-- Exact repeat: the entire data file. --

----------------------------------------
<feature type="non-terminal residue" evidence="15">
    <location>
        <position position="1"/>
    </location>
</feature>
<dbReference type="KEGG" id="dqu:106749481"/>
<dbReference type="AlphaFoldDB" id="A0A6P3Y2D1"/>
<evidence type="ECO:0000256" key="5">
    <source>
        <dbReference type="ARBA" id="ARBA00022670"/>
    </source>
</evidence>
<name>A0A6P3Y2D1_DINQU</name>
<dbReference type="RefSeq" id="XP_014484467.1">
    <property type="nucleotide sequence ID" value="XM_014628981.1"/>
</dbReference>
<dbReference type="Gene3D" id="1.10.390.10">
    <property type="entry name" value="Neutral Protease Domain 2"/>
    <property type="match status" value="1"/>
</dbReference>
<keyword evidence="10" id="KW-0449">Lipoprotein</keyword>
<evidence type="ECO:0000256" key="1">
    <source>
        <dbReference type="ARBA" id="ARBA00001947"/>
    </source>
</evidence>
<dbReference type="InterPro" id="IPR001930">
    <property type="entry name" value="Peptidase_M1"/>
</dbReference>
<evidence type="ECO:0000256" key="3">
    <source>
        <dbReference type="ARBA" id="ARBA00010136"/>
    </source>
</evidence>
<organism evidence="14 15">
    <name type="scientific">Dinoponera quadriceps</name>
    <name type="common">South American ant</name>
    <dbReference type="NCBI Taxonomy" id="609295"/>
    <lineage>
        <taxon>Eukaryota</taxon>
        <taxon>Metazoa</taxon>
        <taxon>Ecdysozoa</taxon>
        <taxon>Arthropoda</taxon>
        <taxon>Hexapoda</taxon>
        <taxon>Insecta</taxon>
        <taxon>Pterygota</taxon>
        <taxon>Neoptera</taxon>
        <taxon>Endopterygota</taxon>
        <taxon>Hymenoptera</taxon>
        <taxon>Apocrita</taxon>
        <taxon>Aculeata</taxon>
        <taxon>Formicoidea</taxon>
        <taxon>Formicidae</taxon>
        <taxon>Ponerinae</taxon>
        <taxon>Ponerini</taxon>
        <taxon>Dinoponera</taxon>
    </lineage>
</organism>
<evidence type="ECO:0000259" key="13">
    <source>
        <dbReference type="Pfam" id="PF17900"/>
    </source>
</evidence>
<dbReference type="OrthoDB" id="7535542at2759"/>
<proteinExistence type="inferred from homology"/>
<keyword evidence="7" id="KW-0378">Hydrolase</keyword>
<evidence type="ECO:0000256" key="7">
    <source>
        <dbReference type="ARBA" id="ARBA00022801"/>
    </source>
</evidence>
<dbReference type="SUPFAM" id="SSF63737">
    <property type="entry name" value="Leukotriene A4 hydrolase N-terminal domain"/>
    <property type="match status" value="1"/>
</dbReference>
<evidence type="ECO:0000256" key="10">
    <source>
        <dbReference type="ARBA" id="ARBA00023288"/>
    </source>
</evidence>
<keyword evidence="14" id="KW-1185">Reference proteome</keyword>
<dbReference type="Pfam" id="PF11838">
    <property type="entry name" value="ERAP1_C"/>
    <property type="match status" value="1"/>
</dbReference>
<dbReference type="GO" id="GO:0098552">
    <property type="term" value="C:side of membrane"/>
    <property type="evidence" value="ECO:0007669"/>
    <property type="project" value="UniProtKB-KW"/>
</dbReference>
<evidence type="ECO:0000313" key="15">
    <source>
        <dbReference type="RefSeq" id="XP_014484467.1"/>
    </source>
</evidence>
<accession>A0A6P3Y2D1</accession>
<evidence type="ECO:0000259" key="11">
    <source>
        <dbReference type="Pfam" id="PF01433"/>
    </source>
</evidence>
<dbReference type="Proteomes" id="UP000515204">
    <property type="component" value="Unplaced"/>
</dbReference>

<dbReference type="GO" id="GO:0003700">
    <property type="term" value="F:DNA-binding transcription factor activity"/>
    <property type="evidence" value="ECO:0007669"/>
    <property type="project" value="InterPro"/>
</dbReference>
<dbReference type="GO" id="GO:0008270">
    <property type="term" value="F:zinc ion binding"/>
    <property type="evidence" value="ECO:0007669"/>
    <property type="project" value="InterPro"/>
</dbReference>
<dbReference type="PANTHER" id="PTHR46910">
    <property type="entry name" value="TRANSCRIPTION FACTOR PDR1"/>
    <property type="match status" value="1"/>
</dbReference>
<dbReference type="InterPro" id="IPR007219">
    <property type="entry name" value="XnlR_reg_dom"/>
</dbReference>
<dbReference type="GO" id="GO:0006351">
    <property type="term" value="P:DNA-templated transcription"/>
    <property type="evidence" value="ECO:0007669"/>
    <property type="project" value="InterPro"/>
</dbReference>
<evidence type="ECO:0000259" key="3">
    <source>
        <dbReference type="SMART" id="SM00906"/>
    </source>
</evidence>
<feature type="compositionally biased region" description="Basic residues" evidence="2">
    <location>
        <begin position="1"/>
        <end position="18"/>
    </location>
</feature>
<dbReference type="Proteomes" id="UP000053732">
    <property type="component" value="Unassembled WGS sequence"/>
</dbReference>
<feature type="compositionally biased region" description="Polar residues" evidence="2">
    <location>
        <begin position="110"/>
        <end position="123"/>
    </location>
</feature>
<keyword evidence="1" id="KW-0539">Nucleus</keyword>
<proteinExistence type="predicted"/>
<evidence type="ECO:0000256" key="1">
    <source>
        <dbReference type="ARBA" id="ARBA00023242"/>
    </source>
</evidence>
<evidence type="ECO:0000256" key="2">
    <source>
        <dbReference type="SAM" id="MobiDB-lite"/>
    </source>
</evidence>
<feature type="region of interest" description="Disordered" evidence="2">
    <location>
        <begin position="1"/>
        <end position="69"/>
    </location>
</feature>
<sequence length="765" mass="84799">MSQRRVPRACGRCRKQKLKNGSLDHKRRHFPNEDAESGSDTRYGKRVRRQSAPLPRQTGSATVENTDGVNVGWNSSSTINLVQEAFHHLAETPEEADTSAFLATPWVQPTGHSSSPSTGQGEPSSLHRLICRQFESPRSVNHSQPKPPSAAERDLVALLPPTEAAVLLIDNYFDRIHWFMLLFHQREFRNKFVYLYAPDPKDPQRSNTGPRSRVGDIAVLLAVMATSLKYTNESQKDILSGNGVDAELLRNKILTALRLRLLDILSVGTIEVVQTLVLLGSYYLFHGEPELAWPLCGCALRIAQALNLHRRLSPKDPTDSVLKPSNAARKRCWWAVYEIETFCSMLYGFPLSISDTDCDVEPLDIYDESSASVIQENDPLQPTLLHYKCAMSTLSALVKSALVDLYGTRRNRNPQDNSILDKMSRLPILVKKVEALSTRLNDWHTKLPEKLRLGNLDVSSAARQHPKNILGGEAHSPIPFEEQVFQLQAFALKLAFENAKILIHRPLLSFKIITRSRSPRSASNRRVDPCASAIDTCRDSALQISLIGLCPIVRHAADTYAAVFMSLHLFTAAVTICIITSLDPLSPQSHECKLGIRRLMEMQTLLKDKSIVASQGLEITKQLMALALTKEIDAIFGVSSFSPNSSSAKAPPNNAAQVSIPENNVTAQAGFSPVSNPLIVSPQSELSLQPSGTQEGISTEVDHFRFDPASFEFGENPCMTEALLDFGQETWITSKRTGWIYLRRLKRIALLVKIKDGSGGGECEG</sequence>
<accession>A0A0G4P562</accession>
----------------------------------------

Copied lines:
<feature type="non-terminal residue" evidence="15">
    <location>
        <position position="1"/>
    </location>
</feature>
<dbReference type="KEGG" id="dqu:106749481"/>
<dbReference type="AlphaFoldDB" id="A0A6P3Y2D1"/>
<evidence type="ECO:0000256" key="5">
    <source>
        <dbReference type="ARBA" id="ARBA00022670"/>
    </source>
</evidence>
<name>A0A6P3Y2D1_DINQU</name>
<dbReference type="RefSeq" id="XP_014484467.1">
    <property type="nucleotide sequence ID" value="XM_014628981.1"/>
</dbReference>
<dbReference type="Gene3D" id="1.10.390.10">
    <property type="entry name" value="Neutral Protease Domain 2"/>
    <property type="match status" value="1"/>
</dbReference>
<keyword evidence="10" id="KW-0449">Lipoprotein</keyword>
<evidence type="ECO:0000256" key="1">
    <source>
        <dbReference type="ARBA" id="ARBA00001947"/>
    </source>
</evidence>
<dbReference type="InterPro" id="IPR001930">
    <property type="entry name" value="Peptidase_M1"/>
</dbReference>
<evidence type="ECO:0000256" key="3">
    <source>
        <dbReference type="ARBA" id="ARBA00010136"/>
    </source>
</evidence>
<organism evidence="14 15">
    <name type="scientific">Dinoponera quadriceps</name>
    <name type="common">South American ant</name>
    <dbReference type="NCBI Taxonomy" id="609295"/>
    <lineage>
        <taxon>Eukaryota</taxon>
        <taxon>Metazoa</taxon>
        <taxon>Ecdysozoa</taxon>
        <taxon>Arthropoda</taxon>
        <taxon>Hexapoda</taxon>
        <taxon>Insecta</taxon>
        <taxon>Pterygota</taxon>
        <taxon>Neoptera</taxon>
        <taxon>Endopterygota</taxon>
        <taxon>Hymenoptera</taxon>
        <taxon>Apocrita</taxon>
        <taxon>Aculeata</taxon>
        <taxon>Formicoidea</taxon>
        <taxon>Formicidae</taxon>
        <taxon>Ponerinae</taxon>
        <taxon>Ponerini</taxon>
        <taxon>Dinoponera</taxon>
    </lineage>
</organism>
<evidence type="ECO:0000259" key="13">
    <source>
        <dbReference type="Pfam" id="PF17900"/>
    </source>
</evidence>
<dbReference type="OrthoDB" id="7535542at2759"/>
<proteinExistence type="inferred from homology"/>
<keyword evidence="7" id="KW-0378">Hydrolase</keyword>
<evidence type="ECO:0000256" key="7">
    <source>
        <dbReference type="ARBA" id="ARBA00022801"/>
    </source>
</evidence>
<dbReference type="SUPFAM" id="SSF63737">
    <property type="entry name" value="Leukotriene A4 hydrolase N-terminal domain"/>
    <property type="match status" value="1"/>
</dbReference>
<evidence type="ECO:0000256" key="10">
    <source>
        <dbReference type="ARBA" id="ARBA00023288"/>
    </source>
</evidence>
<keyword evidence="14" id="KW-1185">Reference proteome</keyword>
<dbReference type="Pfam" id="PF11838">
    <property type="entry name" value="ERAP1_C"/>
    <property type="match status" value="1"/>
</dbReference>
<dbReference type="GO" id="GO:0098552">
    <property type="term" value="C:side of membrane"/>
    <property type="evidence" value="ECO:0007669"/>
    <property type="project" value="UniProtKB-KW"/>
</dbReference>
<evidence type="ECO:0000313" key="15">
    <source>
        <dbReference type="RefSeq" id="XP_014484467.1"/>
    </source>
</evidence>
<accession>A0A6P3Y2D1</accession>
<evidence type="ECO:0000259" key="11">
    <source>
        <dbReference type="Pfam" id="PF01433"/>
    </source>
</evidence>
<dbReference type="Proteomes" id="UP000515204">
    <property type="component" value="Unplaced"/>
</dbReference>

<dbReference type="GO" id="GO:0003700">
    <property type="term" value="F:DNA-binding transcription factor activity"/>
    <property type="evidence" value="ECO:0007669"/>
    <property type="project" value="InterPro"/>
</dbReference>
<dbReference type="GO" id="GO:0008270">
    <property type="term" value="F:zinc ion binding"/>
    <property type="evidence" value="ECO:0007669"/>
    <property type="project" value="InterPro"/>
</dbReference>
<dbReference type="PANTHER" id="PTHR46910">
    <property type="entry name" value="TRANSCRIPTION FACTOR PDR1"/>
    <property type="match status" value="1"/>
</dbReference>
<dbReference type="InterPro" id="IPR007219">
    <property type="entry name" value="XnlR_reg_dom"/>
</dbReference>
<dbReference type="GO" id="GO:0006351">
    <property type="term" value="P:DNA-templated transcription"/>
    <property type="evidence" value="ECO:0007669"/>
    <property type="project" value="InterPro"/>
</dbReference>
<evidence type="ECO:0000259" key="3">
    <source>
        <dbReference type="SMART" id="SM00906"/>
    </source>
</evidence>
<feature type="compositionally biased region" description="Basic residues" evidence="2">
    <location>
        <begin position="1"/>
        <end position="18"/>
    </location>
</feature>
<dbReference type="Proteomes" id="UP000053732">
    <property type="component" value="Unassembled WGS sequence"/>
</dbReference>
<feature type="compositionally biased region" description="Polar residues" evidence="2">
    <location>
        <begin position="110"/>
        <end position="123"/>
    </location>
</feature>
<keyword evidence="1" id="KW-0539">Nucleus</keyword>
<proteinExistence type="predicted"/>
<evidence type="ECO:0000256" key="1">
    <source>
        <dbReference type="ARBA" id="ARBA00023242"/>
    </source>
</evidence>
<evidence type="ECO:0000256" key="2">
    <source>
        <dbReference type="SAM" id="MobiDB-lite"/>
    </source>
</evidence>
<feature type="region of interest" description="Disordered" evidence="2">
    <location>
        <begin position="1"/>
        <end position="69"/>
    </location>
</feature>
<sequence length="765" mass="84799">MSQRRVPRACGRCRKQKLKNGSLDHKRRHFPNEDAESGSDTRYGKRVRRQSAPLPRQTGSATVENTDGVNVGWNSSSTINLVQEAFHHLAETPEEADTSAFLATPWVQPTGHSSSPSTGQGEPSSLHRLICRQFESPRSVNHSQPKPPSAAERDLVALLPPTEAAVLLIDNYFDRIHWFMLLFHQREFRNKFVYLYAPDPKDPQRSNTGPRSRVGDIAVLLAVMATSLKYTNESQKDILSGNGVDAELLRNKILTALRLRLLDILSVGTIEVVQTLVLLGSYYLFHGEPELAWPLCGCALRIAQALNLHRRLSPKDPTDSVLKPSNAARKRCWWAVYEIETFCSMLYGFPLSISDTDCDVEPLDIYDESSASVIQENDPLQPTLLHYKCAMSTLSALVKSALVDLYGTRRNRNPQDNSILDKMSRLPILVKKVEALSTRLNDWHTKLPEKLRLGNLDVSSAARQHPKNILGGEAHSPIPFEEQVFQLQAFALKLAFENAKILIHRPLLSFKIITRSRSPRSASNRRVDPCASAIDTCRDSALQISLIGLCPIVRHAADTYAAVFMSLHLFTAAVTICIITSLDPLSPQSHECKLGIRRLMEMQTLLKDKSIVASQGLEITKQLMALALTKEIDAIFGVSSFSPNSSSAKAPPNNAAQVSIPENNVTAQAGFSPVSNPLIVSPQSELSLQPSGTQEGISTEVDHFRFDPASFEFGENPCMTEALLDFGQETWITSKRTGWIYLRRLKRIALLVKIKDGSGGGECEG</sequence>
<accession>A0A0G4P562</accession>